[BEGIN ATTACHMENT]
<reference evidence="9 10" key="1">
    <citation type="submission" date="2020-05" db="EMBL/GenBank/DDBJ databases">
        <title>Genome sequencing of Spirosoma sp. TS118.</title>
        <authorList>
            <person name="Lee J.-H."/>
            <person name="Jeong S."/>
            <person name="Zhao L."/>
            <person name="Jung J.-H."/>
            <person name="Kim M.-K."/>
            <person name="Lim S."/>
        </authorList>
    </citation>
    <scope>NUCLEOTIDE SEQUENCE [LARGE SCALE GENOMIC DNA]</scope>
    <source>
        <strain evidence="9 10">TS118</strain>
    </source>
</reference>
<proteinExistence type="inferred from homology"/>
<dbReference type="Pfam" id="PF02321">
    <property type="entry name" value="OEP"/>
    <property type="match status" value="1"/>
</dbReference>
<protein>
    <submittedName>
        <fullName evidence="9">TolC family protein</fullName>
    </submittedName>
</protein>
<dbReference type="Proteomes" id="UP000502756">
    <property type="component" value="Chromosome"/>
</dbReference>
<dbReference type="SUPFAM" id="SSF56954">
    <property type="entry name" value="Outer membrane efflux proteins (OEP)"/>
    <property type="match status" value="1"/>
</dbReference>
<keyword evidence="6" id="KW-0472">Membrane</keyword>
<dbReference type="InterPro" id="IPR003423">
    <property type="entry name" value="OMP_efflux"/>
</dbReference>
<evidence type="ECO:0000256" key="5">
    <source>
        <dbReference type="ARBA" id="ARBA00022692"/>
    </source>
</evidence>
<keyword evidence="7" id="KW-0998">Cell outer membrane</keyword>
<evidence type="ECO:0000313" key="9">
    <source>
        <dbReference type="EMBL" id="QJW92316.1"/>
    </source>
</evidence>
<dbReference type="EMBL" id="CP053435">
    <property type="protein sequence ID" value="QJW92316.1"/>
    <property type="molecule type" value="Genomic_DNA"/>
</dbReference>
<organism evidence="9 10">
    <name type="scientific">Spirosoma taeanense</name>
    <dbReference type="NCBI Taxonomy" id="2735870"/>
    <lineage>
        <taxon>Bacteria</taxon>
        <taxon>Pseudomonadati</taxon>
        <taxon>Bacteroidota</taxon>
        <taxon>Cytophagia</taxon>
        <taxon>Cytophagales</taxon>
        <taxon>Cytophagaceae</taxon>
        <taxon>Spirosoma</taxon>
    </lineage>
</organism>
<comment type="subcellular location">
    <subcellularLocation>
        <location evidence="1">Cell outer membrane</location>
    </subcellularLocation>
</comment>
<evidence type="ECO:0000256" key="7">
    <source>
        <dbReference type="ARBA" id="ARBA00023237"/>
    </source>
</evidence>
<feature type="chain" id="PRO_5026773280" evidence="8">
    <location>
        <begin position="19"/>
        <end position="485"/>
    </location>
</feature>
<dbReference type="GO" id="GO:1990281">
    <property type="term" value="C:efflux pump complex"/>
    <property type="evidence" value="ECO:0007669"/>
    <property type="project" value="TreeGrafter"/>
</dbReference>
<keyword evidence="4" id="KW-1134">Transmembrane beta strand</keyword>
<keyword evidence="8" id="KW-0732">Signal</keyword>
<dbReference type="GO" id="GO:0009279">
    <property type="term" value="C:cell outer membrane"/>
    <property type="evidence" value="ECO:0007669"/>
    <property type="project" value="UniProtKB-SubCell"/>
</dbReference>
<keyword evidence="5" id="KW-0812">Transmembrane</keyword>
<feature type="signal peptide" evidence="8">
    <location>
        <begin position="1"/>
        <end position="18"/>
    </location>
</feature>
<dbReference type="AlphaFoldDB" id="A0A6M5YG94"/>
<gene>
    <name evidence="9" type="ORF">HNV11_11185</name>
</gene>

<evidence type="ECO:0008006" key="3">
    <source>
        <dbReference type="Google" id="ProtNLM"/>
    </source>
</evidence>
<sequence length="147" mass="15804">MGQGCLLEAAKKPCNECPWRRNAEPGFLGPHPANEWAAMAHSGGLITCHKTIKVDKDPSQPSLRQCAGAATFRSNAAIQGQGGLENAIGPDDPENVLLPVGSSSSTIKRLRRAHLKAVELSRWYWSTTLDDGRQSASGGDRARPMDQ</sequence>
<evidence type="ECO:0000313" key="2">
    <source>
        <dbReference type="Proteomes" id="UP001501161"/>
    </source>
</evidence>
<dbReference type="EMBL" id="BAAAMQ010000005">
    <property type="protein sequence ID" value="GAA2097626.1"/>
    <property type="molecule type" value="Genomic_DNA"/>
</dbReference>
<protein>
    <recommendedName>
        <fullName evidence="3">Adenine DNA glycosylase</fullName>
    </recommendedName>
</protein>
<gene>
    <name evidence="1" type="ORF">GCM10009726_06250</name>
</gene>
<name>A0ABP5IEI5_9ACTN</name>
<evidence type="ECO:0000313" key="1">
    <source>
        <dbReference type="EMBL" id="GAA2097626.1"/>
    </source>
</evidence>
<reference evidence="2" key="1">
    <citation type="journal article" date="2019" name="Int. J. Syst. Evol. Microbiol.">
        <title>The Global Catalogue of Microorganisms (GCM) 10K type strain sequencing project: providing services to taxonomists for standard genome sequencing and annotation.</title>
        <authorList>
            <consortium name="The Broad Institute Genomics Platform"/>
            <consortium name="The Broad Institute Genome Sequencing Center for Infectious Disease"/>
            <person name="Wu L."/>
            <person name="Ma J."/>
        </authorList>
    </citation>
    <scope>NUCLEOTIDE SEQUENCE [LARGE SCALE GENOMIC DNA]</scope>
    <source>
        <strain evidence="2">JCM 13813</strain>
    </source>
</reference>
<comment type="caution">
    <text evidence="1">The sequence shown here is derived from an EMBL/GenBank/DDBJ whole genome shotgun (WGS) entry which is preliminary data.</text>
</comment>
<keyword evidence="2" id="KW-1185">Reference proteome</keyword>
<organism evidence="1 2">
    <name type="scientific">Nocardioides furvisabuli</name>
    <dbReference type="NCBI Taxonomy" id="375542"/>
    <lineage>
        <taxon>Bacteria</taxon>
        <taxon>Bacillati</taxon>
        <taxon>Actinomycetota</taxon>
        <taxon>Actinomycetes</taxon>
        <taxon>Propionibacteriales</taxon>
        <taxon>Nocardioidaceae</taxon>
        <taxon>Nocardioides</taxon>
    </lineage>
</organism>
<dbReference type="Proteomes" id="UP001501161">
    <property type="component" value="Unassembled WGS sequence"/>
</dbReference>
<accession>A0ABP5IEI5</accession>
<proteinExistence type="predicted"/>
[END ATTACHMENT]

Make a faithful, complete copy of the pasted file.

<reference evidence="9 10" key="1">
    <citation type="submission" date="2020-05" db="EMBL/GenBank/DDBJ databases">
        <title>Genome sequencing of Spirosoma sp. TS118.</title>
        <authorList>
            <person name="Lee J.-H."/>
            <person name="Jeong S."/>
            <person name="Zhao L."/>
            <person name="Jung J.-H."/>
            <person name="Kim M.-K."/>
            <person name="Lim S."/>
        </authorList>
    </citation>
    <scope>NUCLEOTIDE SEQUENCE [LARGE SCALE GENOMIC DNA]</scope>
    <source>
        <strain evidence="9 10">TS118</strain>
    </source>
</reference>
<proteinExistence type="inferred from homology"/>
<dbReference type="Pfam" id="PF02321">
    <property type="entry name" value="OEP"/>
    <property type="match status" value="1"/>
</dbReference>
<protein>
    <submittedName>
        <fullName evidence="9">TolC family protein</fullName>
    </submittedName>
</protein>
<dbReference type="Proteomes" id="UP000502756">
    <property type="component" value="Chromosome"/>
</dbReference>
<dbReference type="SUPFAM" id="SSF56954">
    <property type="entry name" value="Outer membrane efflux proteins (OEP)"/>
    <property type="match status" value="1"/>
</dbReference>
<keyword evidence="6" id="KW-0472">Membrane</keyword>
<dbReference type="InterPro" id="IPR003423">
    <property type="entry name" value="OMP_efflux"/>
</dbReference>
<evidence type="ECO:0000256" key="5">
    <source>
        <dbReference type="ARBA" id="ARBA00022692"/>
    </source>
</evidence>
<keyword evidence="7" id="KW-0998">Cell outer membrane</keyword>
<evidence type="ECO:0000313" key="9">
    <source>
        <dbReference type="EMBL" id="QJW92316.1"/>
    </source>
</evidence>
<dbReference type="EMBL" id="CP053435">
    <property type="protein sequence ID" value="QJW92316.1"/>
    <property type="molecule type" value="Genomic_DNA"/>
</dbReference>
<organism evidence="9 10">
    <name type="scientific">Spirosoma taeanense</name>
    <dbReference type="NCBI Taxonomy" id="2735870"/>
    <lineage>
        <taxon>Bacteria</taxon>
        <taxon>Pseudomonadati</taxon>
        <taxon>Bacteroidota</taxon>
        <taxon>Cytophagia</taxon>
        <taxon>Cytophagales</taxon>
        <taxon>Cytophagaceae</taxon>
        <taxon>Spirosoma</taxon>
    </lineage>
</organism>
<comment type="subcellular location">
    <subcellularLocation>
        <location evidence="1">Cell outer membrane</location>
    </subcellularLocation>
</comment>
<evidence type="ECO:0000256" key="7">
    <source>
        <dbReference type="ARBA" id="ARBA00023237"/>
    </source>
</evidence>
<feature type="chain" id="PRO_5026773280" evidence="8">
    <location>
        <begin position="19"/>
        <end position="485"/>
    </location>
</feature>
<dbReference type="GO" id="GO:1990281">
    <property type="term" value="C:efflux pump complex"/>
    <property type="evidence" value="ECO:0007669"/>
    <property type="project" value="TreeGrafter"/>
</dbReference>
<keyword evidence="4" id="KW-1134">Transmembrane beta strand</keyword>
<keyword evidence="8" id="KW-0732">Signal</keyword>
<dbReference type="GO" id="GO:0009279">
    <property type="term" value="C:cell outer membrane"/>
    <property type="evidence" value="ECO:0007669"/>
    <property type="project" value="UniProtKB-SubCell"/>
</dbReference>
<keyword evidence="5" id="KW-0812">Transmembrane</keyword>
<feature type="signal peptide" evidence="8">
    <location>
        <begin position="1"/>
        <end position="18"/>
    </location>
</feature>
<dbReference type="AlphaFoldDB" id="A0A6M5YG94"/>
<gene>
    <name evidence="9" type="ORF">HNV11_11185</name>
</gene>

<evidence type="ECO:0008006" key="3">
    <source>
        <dbReference type="Google" id="ProtNLM"/>
    </source>
</evidence>
<sequence length="147" mass="15804">MGQGCLLEAAKKPCNECPWRRNAEPGFLGPHPANEWAAMAHSGGLITCHKTIKVDKDPSQPSLRQCAGAATFRSNAAIQGQGGLENAIGPDDPENVLLPVGSSSSTIKRLRRAHLKAVELSRWYWSTTLDDGRQSASGGDRARPMDQ</sequence>
<evidence type="ECO:0000313" key="2">
    <source>
        <dbReference type="Proteomes" id="UP001501161"/>
    </source>
</evidence>
<dbReference type="EMBL" id="BAAAMQ010000005">
    <property type="protein sequence ID" value="GAA2097626.1"/>
    <property type="molecule type" value="Genomic_DNA"/>
</dbReference>
<protein>
    <recommendedName>
        <fullName evidence="3">Adenine DNA glycosylase</fullName>
    </recommendedName>
</protein>
<gene>
    <name evidence="1" type="ORF">GCM10009726_06250</name>
</gene>
<name>A0ABP5IEI5_9ACTN</name>
<evidence type="ECO:0000313" key="1">
    <source>
        <dbReference type="EMBL" id="GAA2097626.1"/>
    </source>
</evidence>
<reference evidence="2" key="1">
    <citation type="journal article" date="2019" name="Int. J. Syst. Evol. Microbiol.">
        <title>The Global Catalogue of Microorganisms (GCM) 10K type strain sequencing project: providing services to taxonomists for standard genome sequencing and annotation.</title>
        <authorList>
            <consortium name="The Broad Institute Genomics Platform"/>
            <consortium name="The Broad Institute Genome Sequencing Center for Infectious Disease"/>
            <person name="Wu L."/>
            <person name="Ma J."/>
        </authorList>
    </citation>
    <scope>NUCLEOTIDE SEQUENCE [LARGE SCALE GENOMIC DNA]</scope>
    <source>
        <strain evidence="2">JCM 13813</strain>
    </source>
</reference>
<comment type="caution">
    <text evidence="1">The sequence shown here is derived from an EMBL/GenBank/DDBJ whole genome shotgun (WGS) entry which is preliminary data.</text>
</comment>
<keyword evidence="2" id="KW-1185">Reference proteome</keyword>
<organism evidence="1 2">
    <name type="scientific">Nocardioides furvisabuli</name>
    <dbReference type="NCBI Taxonomy" id="375542"/>
    <lineage>
        <taxon>Bacteria</taxon>
        <taxon>Bacillati</taxon>
        <taxon>Actinomycetota</taxon>
        <taxon>Actinomycetes</taxon>
        <taxon>Propionibacteriales</taxon>
        <taxon>Nocardioidaceae</taxon>
        <taxon>Nocardioides</taxon>
    </lineage>
</organism>
<dbReference type="Proteomes" id="UP001501161">
    <property type="component" value="Unassembled WGS sequence"/>
</dbReference>
<accession>A0ABP5IEI5</accession>
<proteinExistence type="predicted"/>